- Trust Infomediary. We have tried to draw distinctions among trust infomediaries and their various permutations. At this juncture, we will simply remind ourselves that trust is an indispensable ingredient to success in the e-conomy. The success of one-on-one marketing and intense personalization, we learned, depends on trust. It turns out that once we feel that a partner is trustworthy, we are perfectly happy to tell them anything it needs to know about us to provide better, more personal service. We believe that trust has more to do with a perception of competence than security. For this reason, a class of enterprises organized around creating and enforcing trust will prosper.
- E-business enabler. An e-business enabler uses its technology or competencies to facilitate or enable another set of business processes to whose end users it is frequently transparent. Thus when Federal Express provides the back-end outbound fulfillment logistics for an organization, it is playing an e-business enabler role. Onsale is also evolving into the role of e-business enabler. Whatever competitive advantage Onsale derived from its auction technology is long gone. In response, the company extends its strategy by taking on another e-conomy role, in this case the role of e-business enabler. For example, Onsale is the auction engine for VerticalNet, enabling VerticalNet sites to auction merchandise.
- Community of Interest Networks (COINs). Aggregating communities of interest around a common value chain is not a radical proposition. Businesses with common interests have long created communities in the forms of trade associations, cartels, guilds, and other legitimate and occasionally unlawful alliances. What makes a Community of Interest Networks (COINs) so compelling is the Net as a collaboration platform and the role it plays in their infrastructure and value delivery systems. As their value chains depend on the Internet as the underlying service infrastructure, COINs enable the creation of new value by reducing market fragmentation and leveraging an entirely new set of service opportunities. COINs bring suppliers and consumers together and allow them to securely initiate and settle transactions on the Internet. They reduce prices and transaction costs, minimize inefficiencies, and make allies of competitors—as everyone in the value chain derives benefit from completion of transactions.
Compress the value delivery system
The Web, by virtue of its ability to bring buyers and sellers together, is a perfect medium for compressing aspects of the value delivery system such as purchasing, global sourcing, help desks, and e-commerce. This strategy is especially pertinent for business-to-business models. Let’s look at two e-business initiatives from General Electric and Ford Motor Company.
GE’s Trading Process Network (TPN) Post is an Internet-based trading network that enables buyers and sellers to do business-to-business e-commerce. Since its inception in early 1995, GE TPN Post has grown from an internal GE Corporate initiative, to a commercial offering from GE Information Services. TPN pays for itself by allowing GE divisions around the world to pool their purchases and price reductions of approximately 20 percent on more than $1 billion of goods procured online. GE expects to buy more than $5 billion of goods on the Web by 2005. GE companies have found TPN a boom for compressing delivery cycles. Cleveland-based GE Lighting has reduced the time it takes to process quotes from suppliers for machine parts from between 18 and 23 days to nine days.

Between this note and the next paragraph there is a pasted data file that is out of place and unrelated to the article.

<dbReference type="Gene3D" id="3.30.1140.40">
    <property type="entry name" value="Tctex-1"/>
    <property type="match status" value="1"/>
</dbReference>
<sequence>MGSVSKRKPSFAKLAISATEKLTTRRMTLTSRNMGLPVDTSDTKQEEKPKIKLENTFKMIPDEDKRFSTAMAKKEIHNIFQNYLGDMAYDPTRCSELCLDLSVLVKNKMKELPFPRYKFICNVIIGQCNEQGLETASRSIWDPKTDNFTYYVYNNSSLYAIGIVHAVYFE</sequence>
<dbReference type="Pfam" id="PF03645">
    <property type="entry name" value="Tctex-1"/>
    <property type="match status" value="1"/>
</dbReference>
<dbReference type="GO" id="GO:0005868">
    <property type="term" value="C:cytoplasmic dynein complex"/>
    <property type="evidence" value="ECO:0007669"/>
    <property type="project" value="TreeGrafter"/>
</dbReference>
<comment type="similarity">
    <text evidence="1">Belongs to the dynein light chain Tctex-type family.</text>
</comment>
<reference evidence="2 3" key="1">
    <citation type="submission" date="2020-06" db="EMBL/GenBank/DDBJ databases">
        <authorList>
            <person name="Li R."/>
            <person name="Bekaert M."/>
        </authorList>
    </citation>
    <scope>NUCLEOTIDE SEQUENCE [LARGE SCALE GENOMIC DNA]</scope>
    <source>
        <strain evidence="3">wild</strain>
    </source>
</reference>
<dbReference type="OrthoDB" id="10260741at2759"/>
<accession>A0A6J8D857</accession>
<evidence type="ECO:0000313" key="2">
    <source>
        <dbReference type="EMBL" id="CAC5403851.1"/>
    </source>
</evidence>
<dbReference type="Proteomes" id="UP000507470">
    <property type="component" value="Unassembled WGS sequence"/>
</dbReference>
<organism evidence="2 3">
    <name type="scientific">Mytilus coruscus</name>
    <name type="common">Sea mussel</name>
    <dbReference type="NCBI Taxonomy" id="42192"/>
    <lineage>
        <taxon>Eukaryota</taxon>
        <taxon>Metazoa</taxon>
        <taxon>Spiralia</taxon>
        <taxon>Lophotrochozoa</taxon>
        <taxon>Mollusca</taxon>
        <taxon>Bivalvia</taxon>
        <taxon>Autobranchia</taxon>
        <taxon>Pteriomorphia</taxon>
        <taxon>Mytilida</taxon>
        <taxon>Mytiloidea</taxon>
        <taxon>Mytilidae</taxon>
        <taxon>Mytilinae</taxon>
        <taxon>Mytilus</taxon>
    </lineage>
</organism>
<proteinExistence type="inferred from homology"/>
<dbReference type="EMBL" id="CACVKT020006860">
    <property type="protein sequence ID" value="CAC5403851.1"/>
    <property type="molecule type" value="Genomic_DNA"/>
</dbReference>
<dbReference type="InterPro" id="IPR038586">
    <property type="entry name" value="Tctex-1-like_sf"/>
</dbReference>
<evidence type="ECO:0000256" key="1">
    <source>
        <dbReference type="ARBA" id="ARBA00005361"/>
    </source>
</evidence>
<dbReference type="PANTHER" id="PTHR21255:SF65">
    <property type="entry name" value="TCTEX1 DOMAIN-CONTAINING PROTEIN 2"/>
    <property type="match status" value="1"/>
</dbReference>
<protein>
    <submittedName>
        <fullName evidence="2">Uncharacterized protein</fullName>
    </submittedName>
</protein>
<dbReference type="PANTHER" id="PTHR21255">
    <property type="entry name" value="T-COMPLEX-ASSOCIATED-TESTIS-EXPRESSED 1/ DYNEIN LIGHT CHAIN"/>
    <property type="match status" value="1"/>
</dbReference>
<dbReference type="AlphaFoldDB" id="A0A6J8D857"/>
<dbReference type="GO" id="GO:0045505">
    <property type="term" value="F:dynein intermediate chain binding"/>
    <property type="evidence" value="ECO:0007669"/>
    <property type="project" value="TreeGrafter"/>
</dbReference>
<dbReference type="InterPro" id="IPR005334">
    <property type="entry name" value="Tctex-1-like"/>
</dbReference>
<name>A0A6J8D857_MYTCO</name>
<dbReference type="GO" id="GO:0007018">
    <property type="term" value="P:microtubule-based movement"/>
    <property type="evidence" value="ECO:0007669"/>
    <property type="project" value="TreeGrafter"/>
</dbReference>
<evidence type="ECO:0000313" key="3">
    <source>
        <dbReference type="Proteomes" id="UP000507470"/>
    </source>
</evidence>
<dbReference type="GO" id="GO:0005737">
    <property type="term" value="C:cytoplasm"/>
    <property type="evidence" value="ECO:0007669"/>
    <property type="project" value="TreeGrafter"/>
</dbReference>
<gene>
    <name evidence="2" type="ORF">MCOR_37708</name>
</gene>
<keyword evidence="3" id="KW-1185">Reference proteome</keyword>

Explode the price performance ratio
“Buy low and sell high” remains a bedrock principle of all economic activity. But Buy.com is chipping away at this certainty and in so doing is exploding the price/performance ratio of retailing. Buy.com is determined to compete by offering the lowest retail price on every possible kind of product, at cost or even below cost if necessary. The company will profit through the ad sales and partnerships that follow all the traffic to its site. In this way, Buy.com explodes the price/performance ratio by recognizing that the information about a transaction is often more valuable than the transaction itself. In a Net Ready world, the information that Buy.com generates from the sale of a digital camera can be much more lucrative than the spread between its cost and sales price for a product.
Buy.com is a paradox in the Net Ready world. The company is betting that its brand of lowest prices will make it a logical destination for any shopper and that advertising dollars will follow those shoppers wherever they go. So even if Buy.com loses a few cents on each e-conomy transaction, it will more than make it up with ad sales. We have noted that as the Net eliminates information inefficiencies and rationalizes prices, competition on the basis of price alone cannot be sustained. Now here comes Buy.com to challenge that conclusion. Is it possible to build a brand completely on price? Will a value discipline predicated on low prices alone be sufficient to ensure Buy.com’s success? Will consumers put up with the ad serving and privacy issues inherent in the Buy.com business model? Can Buy.com execute its customer service and fulfillment promises as well as it executes its pricing strategies? These are open questions that will determine the company’s success.